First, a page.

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What Will They Remember?

Global Student Voice Film Festival

What is happening in your class that students will remember in twenty years? Is the upcoming project one that will be the subject of those fun “Remember when we…” conversations that characterize the most memorable learning experiences we have?

Clearly, not every learning moment is going to rise to that standard. Still, when we move beyond the (possibly painfully) predictable, we create the conditions for students to discover something new in themselves and in their sense of their future possibilities.

I encountered a former student of mine at an event in Silicon Valley some time ago, and he asked me, “Mr. Hurley, remember those video projects we did in your class?” I did. “That was my favorite part of high school,” he added.

I remember being struck that the video projects had such an impact on him. He talked about the chance to work with others and how they really let their creativity infuse what they put together. They also loved that everyone got to see each other’s videos.

As I say often, if students know that others will see their work, they want it to be good. If it’s just for the teacher, they want it to be good enough.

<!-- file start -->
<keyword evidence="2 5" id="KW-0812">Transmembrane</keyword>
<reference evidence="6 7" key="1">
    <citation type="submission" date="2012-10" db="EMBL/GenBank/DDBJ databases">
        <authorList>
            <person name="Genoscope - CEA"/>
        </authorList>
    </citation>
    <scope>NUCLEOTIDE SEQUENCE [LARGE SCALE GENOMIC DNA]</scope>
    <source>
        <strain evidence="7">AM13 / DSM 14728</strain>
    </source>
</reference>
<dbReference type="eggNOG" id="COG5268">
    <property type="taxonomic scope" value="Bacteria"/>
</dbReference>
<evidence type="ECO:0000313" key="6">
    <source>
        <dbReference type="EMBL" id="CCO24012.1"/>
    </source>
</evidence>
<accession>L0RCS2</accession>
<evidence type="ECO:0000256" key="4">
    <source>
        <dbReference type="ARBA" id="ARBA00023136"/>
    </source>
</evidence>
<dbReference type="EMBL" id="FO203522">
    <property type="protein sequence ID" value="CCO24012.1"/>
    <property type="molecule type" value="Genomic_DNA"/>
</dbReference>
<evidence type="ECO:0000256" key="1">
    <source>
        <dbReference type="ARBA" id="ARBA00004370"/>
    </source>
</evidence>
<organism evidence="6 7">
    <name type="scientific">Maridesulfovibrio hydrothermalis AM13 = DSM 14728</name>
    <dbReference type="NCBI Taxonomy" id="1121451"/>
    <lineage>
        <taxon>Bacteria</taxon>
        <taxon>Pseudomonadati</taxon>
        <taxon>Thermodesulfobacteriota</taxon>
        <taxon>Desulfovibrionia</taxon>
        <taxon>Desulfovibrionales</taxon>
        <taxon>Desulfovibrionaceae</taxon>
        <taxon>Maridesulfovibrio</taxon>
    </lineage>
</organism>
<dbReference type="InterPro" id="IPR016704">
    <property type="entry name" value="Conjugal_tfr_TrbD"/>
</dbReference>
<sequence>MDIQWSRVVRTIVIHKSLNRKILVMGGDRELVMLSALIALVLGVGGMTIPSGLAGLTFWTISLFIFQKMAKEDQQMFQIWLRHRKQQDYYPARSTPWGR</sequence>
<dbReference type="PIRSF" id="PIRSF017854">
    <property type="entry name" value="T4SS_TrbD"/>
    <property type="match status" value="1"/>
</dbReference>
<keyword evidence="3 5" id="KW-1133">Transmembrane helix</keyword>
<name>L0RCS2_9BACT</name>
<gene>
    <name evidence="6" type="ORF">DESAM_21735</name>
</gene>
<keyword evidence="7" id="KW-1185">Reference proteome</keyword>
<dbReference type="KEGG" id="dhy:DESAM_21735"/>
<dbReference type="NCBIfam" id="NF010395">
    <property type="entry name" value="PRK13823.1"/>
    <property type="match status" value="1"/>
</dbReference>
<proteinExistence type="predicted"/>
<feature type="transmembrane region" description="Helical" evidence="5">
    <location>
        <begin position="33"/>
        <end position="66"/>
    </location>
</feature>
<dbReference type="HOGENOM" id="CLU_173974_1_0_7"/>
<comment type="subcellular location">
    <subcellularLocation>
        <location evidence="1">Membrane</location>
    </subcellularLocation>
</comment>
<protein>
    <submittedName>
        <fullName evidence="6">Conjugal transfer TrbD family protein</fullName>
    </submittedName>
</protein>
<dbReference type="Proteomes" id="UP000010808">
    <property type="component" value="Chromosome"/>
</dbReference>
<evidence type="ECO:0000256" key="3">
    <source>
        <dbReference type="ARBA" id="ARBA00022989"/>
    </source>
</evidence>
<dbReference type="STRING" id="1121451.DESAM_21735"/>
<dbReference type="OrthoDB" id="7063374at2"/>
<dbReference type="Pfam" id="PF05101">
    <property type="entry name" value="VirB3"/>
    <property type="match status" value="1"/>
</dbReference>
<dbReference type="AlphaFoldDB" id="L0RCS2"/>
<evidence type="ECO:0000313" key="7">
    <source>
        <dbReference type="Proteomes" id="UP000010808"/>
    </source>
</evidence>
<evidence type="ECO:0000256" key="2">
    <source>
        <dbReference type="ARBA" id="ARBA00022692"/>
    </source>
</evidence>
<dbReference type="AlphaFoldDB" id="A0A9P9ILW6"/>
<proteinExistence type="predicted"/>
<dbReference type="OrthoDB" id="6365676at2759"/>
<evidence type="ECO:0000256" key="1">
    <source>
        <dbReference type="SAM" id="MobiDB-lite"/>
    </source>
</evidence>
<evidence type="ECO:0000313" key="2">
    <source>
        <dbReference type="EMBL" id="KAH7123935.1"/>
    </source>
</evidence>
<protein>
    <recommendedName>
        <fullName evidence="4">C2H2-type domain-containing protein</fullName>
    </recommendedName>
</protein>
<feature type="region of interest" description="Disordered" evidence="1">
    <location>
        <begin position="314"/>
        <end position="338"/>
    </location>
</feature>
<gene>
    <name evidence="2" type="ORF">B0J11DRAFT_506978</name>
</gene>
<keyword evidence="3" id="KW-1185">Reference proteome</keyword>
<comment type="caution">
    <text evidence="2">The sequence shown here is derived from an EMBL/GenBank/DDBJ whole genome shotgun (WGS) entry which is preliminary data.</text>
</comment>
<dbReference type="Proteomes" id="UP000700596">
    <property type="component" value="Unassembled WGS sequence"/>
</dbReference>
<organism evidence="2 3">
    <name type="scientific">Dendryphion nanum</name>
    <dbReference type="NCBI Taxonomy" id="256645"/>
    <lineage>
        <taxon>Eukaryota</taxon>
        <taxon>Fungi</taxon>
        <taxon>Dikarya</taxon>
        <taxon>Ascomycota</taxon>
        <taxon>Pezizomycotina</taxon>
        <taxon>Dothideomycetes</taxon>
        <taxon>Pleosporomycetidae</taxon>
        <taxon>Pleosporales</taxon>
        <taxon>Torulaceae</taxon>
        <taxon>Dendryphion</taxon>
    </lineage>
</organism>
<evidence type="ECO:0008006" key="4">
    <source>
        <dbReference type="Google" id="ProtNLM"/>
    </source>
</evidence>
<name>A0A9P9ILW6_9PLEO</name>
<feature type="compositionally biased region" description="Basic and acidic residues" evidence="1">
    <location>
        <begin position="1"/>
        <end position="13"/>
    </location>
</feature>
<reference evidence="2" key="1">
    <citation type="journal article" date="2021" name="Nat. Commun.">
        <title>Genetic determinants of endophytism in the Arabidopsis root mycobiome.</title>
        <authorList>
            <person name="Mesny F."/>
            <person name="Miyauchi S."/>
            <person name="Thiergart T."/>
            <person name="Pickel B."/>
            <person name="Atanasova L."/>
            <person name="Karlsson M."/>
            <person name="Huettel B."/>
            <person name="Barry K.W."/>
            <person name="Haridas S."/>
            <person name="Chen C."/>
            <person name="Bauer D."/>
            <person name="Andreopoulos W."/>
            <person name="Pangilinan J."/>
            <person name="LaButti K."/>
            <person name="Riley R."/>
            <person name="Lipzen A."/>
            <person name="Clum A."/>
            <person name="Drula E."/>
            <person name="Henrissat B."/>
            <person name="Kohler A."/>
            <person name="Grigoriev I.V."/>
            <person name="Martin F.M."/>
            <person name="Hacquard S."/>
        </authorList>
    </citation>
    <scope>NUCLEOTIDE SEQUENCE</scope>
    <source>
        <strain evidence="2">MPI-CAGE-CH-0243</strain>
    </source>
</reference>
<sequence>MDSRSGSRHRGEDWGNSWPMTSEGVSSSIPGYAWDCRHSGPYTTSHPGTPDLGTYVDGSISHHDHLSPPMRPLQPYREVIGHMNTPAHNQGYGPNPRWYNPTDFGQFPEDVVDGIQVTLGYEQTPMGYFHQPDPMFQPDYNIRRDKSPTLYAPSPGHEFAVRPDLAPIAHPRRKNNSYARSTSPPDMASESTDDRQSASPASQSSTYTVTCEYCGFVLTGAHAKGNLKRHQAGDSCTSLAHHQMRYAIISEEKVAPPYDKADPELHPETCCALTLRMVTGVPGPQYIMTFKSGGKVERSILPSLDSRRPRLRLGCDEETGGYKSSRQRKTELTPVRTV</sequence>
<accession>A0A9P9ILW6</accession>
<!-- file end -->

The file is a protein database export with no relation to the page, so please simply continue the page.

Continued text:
Over the next couple of months, you have a chance to help students share powerful stories in video through the Global Student Voice Film Festival. It’s a contest run by a team of four organizations: NextVista.org, ISTE, WeVideo, and EdTechTeam. Winning videos will be shown at ISTE in Chicago this summer, and scholarships will help students attend to be celebrated for their work.

The theme is “In Another’s Shoes,” and can be interpreted in an original story or as a biographical sketch. Videos should be no longer than two minutes (with up to another minute for credits, which are a big deal in this contest). Get the details (and get involved) at:

studentvoice.org

Chances are good this is something they’ll remember!

Author

Rushton Hurley (@rushtonh): Rushton is the founder, executive director, and lead janitor of Next Vista for Learning. He is the author of Making Your School Something Special and Making Your Teaching Something Special, both from EdTechTeam Press. In addition to doing whatever he can to inspire teachers, he juggles, cleans up after his cat, and firmly believes he married up. He is also a regular presenter at, and big fan of, the Michigan Association of Cool, which is what he thinks MACUL stands for. You can visit his website at http://rushtonh.com/

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